If you’ve got some spare time, you might want to read two or three articles summarizing the work of Claudia Goldin, the first woman to be a solo winner for the Nobel Prize in Economics. Most involves gender inequalities, especially in marriage and the workplace. The results of which I observe with painful regularity in a healthcare setting, where about 95% of the patients are female. Here’s an interesting article from Forbes: A Century Of Women, Work – And Juggling Family.

For example: although men undeniably score higher on SAT tests than women in the math/science sections, it’s mainly because as children, it’s been drummed into girls to be “bad at math” and “leave science to the boys”. For years, young women went to college to get a “Mrs.” degree, and failing at that, be a nurse or an elementary ed teacher. Yet these days more women graduate high school than men; more women attend college and universities than men. One recent study even showed you’ll do better in the long run if your surgeon is female.

Real gender differences occur in the workplace. Two young lawyers may start at the same salary, but as they climb toward partnership (brutally long hours) and “big bucks”, what Goldin calls “greedy work”, now the men pull ahead, make the money, because they are unencumbered by the impossible combination of a high-stress, time-consuming job, children, and home management.

This, by the way, is when I often see women. Drained, exhausted, depressed, guilty about ‘something’.

When I followed the career tracks of medical students and residents I trained with (maybe 5% of any class was female, it’s 50% now), most of the women did indeed leave early to raise families, some never to return. In every program I was in (Illinois, Rush, Vanderbilt, Northwestern), one professor or another would make a snide remark that a woman had stolen the place of a “real” doctor who would stay in the system.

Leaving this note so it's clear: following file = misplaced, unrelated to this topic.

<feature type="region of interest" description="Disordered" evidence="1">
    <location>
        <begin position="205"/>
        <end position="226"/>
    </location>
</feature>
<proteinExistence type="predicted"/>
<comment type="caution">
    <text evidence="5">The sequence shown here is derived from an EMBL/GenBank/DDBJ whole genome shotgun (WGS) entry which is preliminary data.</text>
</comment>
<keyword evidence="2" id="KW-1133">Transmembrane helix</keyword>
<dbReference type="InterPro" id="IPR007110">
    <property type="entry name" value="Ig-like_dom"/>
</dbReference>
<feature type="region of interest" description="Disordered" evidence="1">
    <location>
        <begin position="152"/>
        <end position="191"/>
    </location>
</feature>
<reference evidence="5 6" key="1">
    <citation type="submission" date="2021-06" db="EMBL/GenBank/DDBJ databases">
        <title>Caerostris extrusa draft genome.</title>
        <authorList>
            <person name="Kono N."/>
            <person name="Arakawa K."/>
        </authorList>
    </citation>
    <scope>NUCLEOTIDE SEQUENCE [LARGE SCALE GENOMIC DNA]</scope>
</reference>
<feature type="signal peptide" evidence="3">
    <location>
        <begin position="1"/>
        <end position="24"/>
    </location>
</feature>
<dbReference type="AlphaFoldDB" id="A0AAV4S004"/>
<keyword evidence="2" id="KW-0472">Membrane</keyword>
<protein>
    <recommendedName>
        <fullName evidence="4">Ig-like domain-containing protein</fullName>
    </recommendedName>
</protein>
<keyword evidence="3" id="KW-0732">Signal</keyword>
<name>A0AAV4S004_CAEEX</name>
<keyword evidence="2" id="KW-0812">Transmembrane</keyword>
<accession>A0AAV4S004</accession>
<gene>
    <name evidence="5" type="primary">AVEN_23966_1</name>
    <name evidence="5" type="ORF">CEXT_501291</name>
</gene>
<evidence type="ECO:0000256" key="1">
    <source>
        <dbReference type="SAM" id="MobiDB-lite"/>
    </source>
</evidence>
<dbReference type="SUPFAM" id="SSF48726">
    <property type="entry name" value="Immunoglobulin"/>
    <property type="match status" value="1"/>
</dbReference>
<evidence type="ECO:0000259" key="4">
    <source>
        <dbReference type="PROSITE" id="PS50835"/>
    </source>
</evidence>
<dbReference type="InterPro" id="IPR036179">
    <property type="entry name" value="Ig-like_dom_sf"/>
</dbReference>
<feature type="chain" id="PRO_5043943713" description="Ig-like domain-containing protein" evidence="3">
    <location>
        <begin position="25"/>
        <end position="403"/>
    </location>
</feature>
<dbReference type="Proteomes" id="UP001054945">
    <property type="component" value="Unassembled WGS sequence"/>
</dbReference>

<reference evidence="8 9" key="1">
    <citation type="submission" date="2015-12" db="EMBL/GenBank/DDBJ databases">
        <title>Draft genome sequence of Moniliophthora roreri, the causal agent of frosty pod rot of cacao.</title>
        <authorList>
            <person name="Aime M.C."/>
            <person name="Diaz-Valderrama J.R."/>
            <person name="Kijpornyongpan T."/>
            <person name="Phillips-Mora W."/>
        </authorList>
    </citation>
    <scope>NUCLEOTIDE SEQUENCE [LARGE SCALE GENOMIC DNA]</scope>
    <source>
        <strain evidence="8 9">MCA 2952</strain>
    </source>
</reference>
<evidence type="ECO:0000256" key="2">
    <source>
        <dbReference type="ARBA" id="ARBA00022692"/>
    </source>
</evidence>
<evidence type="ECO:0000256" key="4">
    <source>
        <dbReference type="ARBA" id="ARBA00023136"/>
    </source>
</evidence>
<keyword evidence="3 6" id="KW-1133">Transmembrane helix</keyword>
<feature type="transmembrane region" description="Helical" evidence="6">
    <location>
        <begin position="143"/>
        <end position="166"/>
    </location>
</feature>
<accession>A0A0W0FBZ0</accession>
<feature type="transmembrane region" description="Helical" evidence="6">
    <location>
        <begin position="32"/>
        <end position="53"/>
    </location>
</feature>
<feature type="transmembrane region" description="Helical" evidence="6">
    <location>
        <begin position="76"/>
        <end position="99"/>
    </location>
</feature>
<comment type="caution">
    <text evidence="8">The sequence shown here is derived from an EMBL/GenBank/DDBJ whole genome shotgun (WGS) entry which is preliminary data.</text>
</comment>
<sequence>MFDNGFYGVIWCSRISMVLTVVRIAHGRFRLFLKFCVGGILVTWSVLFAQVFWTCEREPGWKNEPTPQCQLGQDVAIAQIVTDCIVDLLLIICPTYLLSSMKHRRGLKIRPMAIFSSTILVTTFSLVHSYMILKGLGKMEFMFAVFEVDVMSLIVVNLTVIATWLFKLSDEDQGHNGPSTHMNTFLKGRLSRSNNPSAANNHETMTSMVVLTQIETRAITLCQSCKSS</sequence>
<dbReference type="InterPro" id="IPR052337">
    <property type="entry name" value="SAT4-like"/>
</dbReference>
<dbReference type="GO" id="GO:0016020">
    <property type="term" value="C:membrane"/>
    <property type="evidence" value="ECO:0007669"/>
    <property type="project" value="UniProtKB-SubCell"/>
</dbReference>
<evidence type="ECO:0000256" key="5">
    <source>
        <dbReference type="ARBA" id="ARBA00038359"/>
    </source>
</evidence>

Fortunately, as Goldin is quick to point out, women are steadily inching toward progress in the past twenty years but need to guard that progress carefully: control of their bodies; equal pay for equal work; lawsuits for sexual harassment; paid maternity leave; work at home. However, you can lose everything. The newly elected speaker of the House, Mike Johnson, is straight out of “The Handmaid’s Tale”, and concerned women should read this summary of his very frightening views from The Guardian.


The following may seem unrelated to women’s economic issues but be patient.

A recent research paper linked mid- and late-life development of Alzheimer’s Disease to untreated and/or undiagnosed Attention Deficit Disorder (ADD). This study, a joint project of several universities around the world, tracked over 100,000 patients over 17 years.

If a patient knew he/she had ADD and remained on their psychostimulant (e.g., Adderall, Vyvanse), the risk of dementia was the same as the general population. If a person knew of their diagnosis, but refused medication, their risk increased substantially. If they had undiagnosed ADD but was suspected/diagnosed/treated, their risk was the same as the general population.

I mention all this because it’s well known that Alzheimer’s Disease is statistically higher in women than in men. Originally, this was attributed to the simple fact that women lived longer and longevity was the greatest risk factor for Alzheimer’s Disease. Other risk factors were amyloid, a protein associated with autoimmune disease susceptibility, and then genetics (the APOe4 gene).

But this new link with ADD is especially interesting. Young women with ADD are very often misdiagnosed with Generalized Anxiety Disorder, started on an SSRI med like sertraline, and when that doesn’t work, then another, like Lexapro, and then another. I have seen far too many forty and fifty-year-old women with poorly treated anxiety who actually had ADD all along (see my articles “Women and ADD“). Once started on Adderall or Vyvanse, their anxiety (and now apparently their risk for developing Alzheimer’s Disease) can drop dramatically.

Interested patients can schedule with any of the WholeHealth Chicago team.

Be well,

David Edelberg, MD

Leave a Reply

Your email address will not be published. Required fields are marked *